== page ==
RT700- - RT700-

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Part #: RT700-
Notes: CANADIAN CUSTOMERS CALL 403-346-7960 FOR SPECIAL PRICING.
Your Price: $33.95

All Fitments

UNIVERSAL
Year Model SubModel Cylinders Liter Aspiration Eng Desg. Fuel Notes
0 - 0 NON APPLICATION SPECIFIC ALL ALL ALL ALL ALL ALL

Product Description

Torque makes one thing and that is brake fluid and they do it better than anybody else. Try is and feel the difference

Specifications:

• Boiling Point (760mmHg): Dry 683 °F (361.8° C)
Wet 439° F (226.1° C)
• High Temperature Stability 1 °F (.5 °C)
• Vapor Density (air = 1) 10
• Vapor Pressure <0.01 mmHg @ 68° F (20° C)
• Density (Specific Gravity) 1.095
• pH 7.3
• Viscosity @ -40 °F (-40 °C) 1501
• Viscosity @ 212 °F (100 °C) 2.1
• Compressibility* 5.19E-05 212 °F (100 °C) 5800 psi (400 bar)
3.969E-05 122 °F (50 °C) 5800 psi (400 bar)
3.405E-05 68 °F (20 °C) 5800 psi (400 bar)
• Reserve Alkalinity** 84

  • Please note there are a couple of other racing brake fluids claiming reduced compressibility however they either (1) do not offer you the data to support their claim; or (2) provide insufficient data i.e. they omit temperature or pressure. To demonstrate compressibility performance you must have (1) temperature and pressure along with the test result.

*Reserve Alkalinity

Simply put, “Reserve Alkalinity” is a measure of the quality and “robustness” of the brake fluid’s additive package as well as being an indirect indicator of the overal quality of the materials blended to create the brake fluid.. This additive package, which absolutely all glycol, borate ester and silicate ester based brake fluids (this covers all DOT 3, DOT 4 and DOT 5.1 brake fluids) have, provides the brake fluid with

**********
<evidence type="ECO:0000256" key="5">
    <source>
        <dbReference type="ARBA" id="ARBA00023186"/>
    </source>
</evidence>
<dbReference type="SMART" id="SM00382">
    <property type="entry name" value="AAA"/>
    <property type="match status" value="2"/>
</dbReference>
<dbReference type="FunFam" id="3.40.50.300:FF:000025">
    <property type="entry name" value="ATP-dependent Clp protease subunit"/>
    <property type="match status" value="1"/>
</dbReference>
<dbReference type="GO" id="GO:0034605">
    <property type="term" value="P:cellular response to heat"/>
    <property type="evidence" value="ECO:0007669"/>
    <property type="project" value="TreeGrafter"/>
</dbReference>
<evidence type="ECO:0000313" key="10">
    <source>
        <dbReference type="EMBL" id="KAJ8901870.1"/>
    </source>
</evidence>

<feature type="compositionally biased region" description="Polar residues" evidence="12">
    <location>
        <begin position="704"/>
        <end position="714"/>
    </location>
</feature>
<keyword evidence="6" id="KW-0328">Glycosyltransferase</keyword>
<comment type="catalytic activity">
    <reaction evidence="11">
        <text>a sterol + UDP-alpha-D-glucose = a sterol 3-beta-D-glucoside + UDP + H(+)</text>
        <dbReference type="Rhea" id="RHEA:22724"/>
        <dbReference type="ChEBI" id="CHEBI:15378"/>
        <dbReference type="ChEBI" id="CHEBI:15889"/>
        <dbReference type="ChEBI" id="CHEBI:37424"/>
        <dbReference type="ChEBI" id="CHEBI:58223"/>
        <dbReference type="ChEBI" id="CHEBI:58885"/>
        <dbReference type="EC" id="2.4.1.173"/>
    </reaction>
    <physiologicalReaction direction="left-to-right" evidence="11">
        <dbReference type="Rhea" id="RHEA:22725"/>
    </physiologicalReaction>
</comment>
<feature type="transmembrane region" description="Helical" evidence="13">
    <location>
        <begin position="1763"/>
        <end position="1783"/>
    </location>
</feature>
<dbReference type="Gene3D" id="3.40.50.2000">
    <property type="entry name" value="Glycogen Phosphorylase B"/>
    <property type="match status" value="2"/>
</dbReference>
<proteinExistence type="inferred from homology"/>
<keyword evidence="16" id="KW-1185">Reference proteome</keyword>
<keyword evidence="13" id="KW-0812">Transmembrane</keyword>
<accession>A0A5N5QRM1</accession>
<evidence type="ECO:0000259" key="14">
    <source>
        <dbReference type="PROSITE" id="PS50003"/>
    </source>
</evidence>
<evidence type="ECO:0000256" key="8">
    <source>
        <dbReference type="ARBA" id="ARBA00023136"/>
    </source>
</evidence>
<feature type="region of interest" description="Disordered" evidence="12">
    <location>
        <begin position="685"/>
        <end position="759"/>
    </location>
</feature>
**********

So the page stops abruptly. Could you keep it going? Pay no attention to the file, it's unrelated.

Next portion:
corrosion inhibition,
buffer against the material’s (the various components that make the brake fluid) propensity to go acidic over time and use,
lubrication
low temperature viscosity
OK, now with that said let’s start at the beginning so this can all make sense. So to start we need understand some fundamental realities of brake fluid. And let’s also agree at this point that when I say “brake fluid” I am referring to all DOT 3, DOT 4 and DOT 5.1 brake fluids. I am NOT referring to the mineral oil or silicone based (DOT 5) brake fluids.

Also be aware that that the Reserve Alkalinity measure is NOT something you will find in the SAE J1703, J1704, J1705 brake fluid standards or in the Federal Motor Vehicle Safety Standard (FMVSS) #116 which covers the DOT requirements for all DOT 3, DOT 4, DOT 5 and DOT 5.1 class brake fluids.

All brake fluids whether glycol, borate ester or silicate ester based and their derivative materials are corrosive. Their corrosive nature is due to the degradation of the materials into organic acids in the presence of oxygen and heat. Because of this fact all brake fluids must include an additive package which contains an inhibitor formulation to prevent corrosion to the system by the acids. The inhibitor formulation typically contains a buffering agent and metal passivators. It functions to buffer the acids as they are formed, and passivize metal surfaces to control corrosion.

The specific term used to describe this buffering is “reserve alkalinity.” It is measured (the rest of this sentence is pretty serious chemical “geek) as the number of milliliters of N/10 hydrochloric acid needed to titrate 10 milliliters of glycol to a pH of 5.5. I its most simple form, the “Reserve Alkalinity” number of index (my term) is an indicator of how resistant a fluid is to becoming acidic.